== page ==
If Forbes’ latest ranking of National Football League franchise values is any indication, the owners of the Oakland Raiders, San Diego Chargers and St. Louis Rams — all competing to move to the Los Angeles area — figure to find a goldmine here. At an estimated $4 billion, the Dallas Cowboys are the world’s most valuable sports team. Large-market teams round out the NFL’s value top five. An L.A. team would be poised to join that top tier.
As Forbes put it, “The bigger your domain, the greater the opportunity to cash in on the fantasy and reality of the NFL.”
Most people believe that pro football would also be a goldmine for Southern Californians — but the economic facts may not support this claim.
To attract or keep a team, cities typically offer perks like public subsidies for a new stadium or tax breaks. Rival stadium proposals in Carson and Inglewood rely on private funding but would likely involve some public costs. Conventional wisdom also says a sports-fueled economic boom will result and more than make up for these costs.
Think of the joke about a fellow looking for his car keys, crawling on his hands and knees under a streetlight. The punch line is that he is looking there, rather than by his car, where he dropped them, because the light is better. Supporters of subsidies usually look under the streetlight for the economic benefits — local income, employment and tax revenue — of stadiums, arenas and professional sports franchises.
But, as independent economists repeatedly point out, not everything that looks shiny under the streetlight is a set of car keys — and, if you really want to start the car, you may have to look elsewhere.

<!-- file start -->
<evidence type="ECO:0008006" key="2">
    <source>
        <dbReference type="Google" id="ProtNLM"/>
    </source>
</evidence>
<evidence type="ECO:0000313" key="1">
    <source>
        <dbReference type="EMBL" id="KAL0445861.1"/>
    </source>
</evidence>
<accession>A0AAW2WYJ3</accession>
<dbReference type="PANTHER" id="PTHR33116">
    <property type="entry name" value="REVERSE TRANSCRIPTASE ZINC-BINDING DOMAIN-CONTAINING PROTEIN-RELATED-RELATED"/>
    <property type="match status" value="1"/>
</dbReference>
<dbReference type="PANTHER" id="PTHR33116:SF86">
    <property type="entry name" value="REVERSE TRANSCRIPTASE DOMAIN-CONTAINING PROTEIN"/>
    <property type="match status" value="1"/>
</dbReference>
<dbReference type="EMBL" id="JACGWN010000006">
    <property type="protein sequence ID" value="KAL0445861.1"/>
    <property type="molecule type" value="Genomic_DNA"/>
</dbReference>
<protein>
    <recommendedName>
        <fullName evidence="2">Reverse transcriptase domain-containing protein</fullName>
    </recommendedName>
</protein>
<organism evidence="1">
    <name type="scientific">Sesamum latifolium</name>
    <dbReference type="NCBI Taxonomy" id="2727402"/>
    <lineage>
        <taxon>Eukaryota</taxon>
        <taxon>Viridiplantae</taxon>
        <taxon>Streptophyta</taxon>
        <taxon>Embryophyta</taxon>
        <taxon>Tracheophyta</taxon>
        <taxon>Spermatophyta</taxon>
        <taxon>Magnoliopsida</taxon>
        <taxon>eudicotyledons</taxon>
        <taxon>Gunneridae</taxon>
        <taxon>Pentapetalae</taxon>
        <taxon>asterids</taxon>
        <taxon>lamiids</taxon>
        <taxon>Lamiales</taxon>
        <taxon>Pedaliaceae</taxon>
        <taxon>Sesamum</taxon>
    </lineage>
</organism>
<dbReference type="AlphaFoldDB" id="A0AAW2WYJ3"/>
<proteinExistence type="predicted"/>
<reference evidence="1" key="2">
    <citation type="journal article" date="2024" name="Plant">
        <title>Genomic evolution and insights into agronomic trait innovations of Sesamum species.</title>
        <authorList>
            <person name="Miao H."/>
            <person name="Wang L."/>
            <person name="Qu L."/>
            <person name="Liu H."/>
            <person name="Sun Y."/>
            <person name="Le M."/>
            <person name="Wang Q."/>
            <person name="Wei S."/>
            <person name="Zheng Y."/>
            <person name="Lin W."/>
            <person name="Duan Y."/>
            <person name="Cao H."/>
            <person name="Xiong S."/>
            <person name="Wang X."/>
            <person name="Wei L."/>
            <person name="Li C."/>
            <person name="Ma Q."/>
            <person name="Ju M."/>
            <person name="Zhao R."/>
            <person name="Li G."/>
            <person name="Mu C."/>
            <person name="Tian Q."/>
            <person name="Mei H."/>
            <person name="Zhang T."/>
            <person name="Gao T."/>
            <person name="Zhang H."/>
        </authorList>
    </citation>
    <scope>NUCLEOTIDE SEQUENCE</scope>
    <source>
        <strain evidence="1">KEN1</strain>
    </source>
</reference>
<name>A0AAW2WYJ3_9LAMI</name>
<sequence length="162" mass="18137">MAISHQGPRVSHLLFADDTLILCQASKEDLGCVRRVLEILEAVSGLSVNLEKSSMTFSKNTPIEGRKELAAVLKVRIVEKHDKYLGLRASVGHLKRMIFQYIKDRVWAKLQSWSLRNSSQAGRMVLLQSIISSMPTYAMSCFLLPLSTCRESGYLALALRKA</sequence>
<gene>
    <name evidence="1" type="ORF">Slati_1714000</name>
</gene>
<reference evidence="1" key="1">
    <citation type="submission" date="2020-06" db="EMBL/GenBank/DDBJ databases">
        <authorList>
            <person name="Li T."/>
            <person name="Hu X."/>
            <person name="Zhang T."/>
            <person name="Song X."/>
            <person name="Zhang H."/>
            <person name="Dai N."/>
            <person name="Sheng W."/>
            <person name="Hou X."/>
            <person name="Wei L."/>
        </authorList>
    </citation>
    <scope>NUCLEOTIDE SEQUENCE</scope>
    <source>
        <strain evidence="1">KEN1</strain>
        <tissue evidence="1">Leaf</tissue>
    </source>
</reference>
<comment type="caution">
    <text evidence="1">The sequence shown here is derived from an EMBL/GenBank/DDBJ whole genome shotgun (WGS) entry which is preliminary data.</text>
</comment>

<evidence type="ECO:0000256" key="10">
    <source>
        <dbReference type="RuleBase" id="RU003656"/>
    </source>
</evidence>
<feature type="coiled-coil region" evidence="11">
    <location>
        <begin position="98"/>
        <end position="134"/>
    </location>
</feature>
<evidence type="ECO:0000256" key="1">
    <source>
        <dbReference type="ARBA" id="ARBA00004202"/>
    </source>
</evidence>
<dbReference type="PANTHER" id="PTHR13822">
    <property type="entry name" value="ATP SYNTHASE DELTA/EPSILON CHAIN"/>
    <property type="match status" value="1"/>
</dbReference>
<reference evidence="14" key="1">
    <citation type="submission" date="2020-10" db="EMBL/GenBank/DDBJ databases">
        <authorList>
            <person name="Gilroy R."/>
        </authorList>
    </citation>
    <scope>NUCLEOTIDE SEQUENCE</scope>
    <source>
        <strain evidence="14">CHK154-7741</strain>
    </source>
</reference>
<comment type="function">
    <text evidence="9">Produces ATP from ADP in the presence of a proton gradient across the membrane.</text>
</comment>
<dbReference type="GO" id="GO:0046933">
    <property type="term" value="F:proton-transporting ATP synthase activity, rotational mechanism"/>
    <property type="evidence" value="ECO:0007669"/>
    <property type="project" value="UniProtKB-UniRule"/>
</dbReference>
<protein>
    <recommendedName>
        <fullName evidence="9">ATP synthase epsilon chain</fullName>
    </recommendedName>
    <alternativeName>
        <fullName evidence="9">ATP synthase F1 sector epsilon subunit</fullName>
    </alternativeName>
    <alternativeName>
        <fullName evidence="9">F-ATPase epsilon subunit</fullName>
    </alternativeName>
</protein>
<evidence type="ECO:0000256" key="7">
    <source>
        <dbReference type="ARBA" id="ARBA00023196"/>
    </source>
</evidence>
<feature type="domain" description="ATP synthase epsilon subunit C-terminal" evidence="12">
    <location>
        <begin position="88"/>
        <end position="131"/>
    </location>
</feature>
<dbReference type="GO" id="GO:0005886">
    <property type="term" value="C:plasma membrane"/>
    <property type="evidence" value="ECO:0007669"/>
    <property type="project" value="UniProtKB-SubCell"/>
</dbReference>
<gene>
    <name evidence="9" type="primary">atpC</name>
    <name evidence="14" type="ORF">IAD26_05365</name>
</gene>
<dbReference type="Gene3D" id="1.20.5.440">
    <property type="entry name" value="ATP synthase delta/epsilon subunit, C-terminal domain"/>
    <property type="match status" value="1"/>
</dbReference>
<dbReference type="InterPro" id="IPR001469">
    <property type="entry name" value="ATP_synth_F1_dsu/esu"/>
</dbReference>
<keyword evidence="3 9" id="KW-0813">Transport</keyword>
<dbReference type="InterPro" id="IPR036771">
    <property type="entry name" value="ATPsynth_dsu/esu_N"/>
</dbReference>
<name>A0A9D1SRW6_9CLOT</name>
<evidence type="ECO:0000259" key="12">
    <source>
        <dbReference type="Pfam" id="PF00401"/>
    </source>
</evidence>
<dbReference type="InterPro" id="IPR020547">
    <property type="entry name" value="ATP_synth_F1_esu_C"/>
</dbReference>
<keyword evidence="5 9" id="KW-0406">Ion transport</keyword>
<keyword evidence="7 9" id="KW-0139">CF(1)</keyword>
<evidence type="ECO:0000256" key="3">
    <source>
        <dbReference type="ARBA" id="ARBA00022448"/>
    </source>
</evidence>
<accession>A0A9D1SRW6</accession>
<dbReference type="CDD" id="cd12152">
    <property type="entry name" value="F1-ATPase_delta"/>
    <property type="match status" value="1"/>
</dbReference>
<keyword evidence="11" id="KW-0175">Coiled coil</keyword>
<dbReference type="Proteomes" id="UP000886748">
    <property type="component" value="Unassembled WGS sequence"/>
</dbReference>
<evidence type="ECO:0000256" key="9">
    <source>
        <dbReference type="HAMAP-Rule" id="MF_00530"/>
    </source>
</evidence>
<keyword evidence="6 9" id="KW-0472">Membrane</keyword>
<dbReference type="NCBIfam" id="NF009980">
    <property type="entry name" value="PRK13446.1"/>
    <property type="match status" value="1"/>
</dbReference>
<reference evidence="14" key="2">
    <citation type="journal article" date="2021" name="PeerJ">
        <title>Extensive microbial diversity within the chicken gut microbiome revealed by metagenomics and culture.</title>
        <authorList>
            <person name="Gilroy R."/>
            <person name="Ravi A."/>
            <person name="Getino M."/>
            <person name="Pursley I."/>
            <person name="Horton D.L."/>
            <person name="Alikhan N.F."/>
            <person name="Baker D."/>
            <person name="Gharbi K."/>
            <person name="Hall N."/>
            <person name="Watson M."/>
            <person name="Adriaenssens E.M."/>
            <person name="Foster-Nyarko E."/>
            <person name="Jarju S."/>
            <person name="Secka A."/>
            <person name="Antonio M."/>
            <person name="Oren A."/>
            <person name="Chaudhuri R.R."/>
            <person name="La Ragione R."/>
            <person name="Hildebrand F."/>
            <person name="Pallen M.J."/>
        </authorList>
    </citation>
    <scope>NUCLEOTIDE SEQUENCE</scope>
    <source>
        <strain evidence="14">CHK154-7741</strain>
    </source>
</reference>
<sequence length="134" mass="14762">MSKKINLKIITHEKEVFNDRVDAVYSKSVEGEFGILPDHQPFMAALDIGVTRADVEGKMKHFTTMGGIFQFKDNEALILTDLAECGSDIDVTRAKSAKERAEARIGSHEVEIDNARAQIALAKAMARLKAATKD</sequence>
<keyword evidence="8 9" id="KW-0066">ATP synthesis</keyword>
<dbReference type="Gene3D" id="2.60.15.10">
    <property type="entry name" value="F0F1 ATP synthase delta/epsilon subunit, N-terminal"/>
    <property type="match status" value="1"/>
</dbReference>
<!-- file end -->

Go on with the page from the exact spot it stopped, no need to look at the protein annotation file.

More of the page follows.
Few deny that sports facilities must be paid for. The issue is who should pay. Usually, but not always, owners argue that they need help for various reasons.
Whatever the reason, they ask the public for help. But the question for policymakers and for voters should be simpler: Will the investment produce a real return? Even when the private sector is funding the project entirely, as is arguably the case in Carson, the public should question whether transferring public land to the private sector for a stadium is the best use of that property.
I co-authored a study in 1999 with Brad Humphreys. It examined the sports environment in every city with at least one NBA, NFL or Major League Baseball franchise at some time from 1969-96. Our findings were clear: Professional sports had no positive impact on an area’s economy, and actually harmed residents’ per capita incomes.
I recently updated the data, added the NHL and Major League Soccer, and examined the full set of U.S. cities, rather than only those with a team. The analysis also benefits from the stadiums and arena-building boom of the ’90s.
The lesson for cities, unfortunately, is the same. The sports environment still has little effect on the financial resources of most people. For example, across all seasons and cities, sports contributes about 0.2 percent to the wage earnings of the typical worker, about $50 per year to someone earning $17,000 a year.
Now, as then, the data disprove the claim that a city can use stadium and arena construction, or the attraction or retention of a professional sports franchise, to enhance the income of its citizens.
There are valid reasons for supporting professional sports subsidies. Millions of people enjoy watching, reading about and discussing their team. For them, the enjoyment of following a team is undoubtedly greater than the costs they bear.
Good public policy, however, requires a comparison between the costs and benefits of supporting the franchise. In the economics of both sports and public policy, resources are scarce and must be put to their best use. Not all subsidies will make the cut.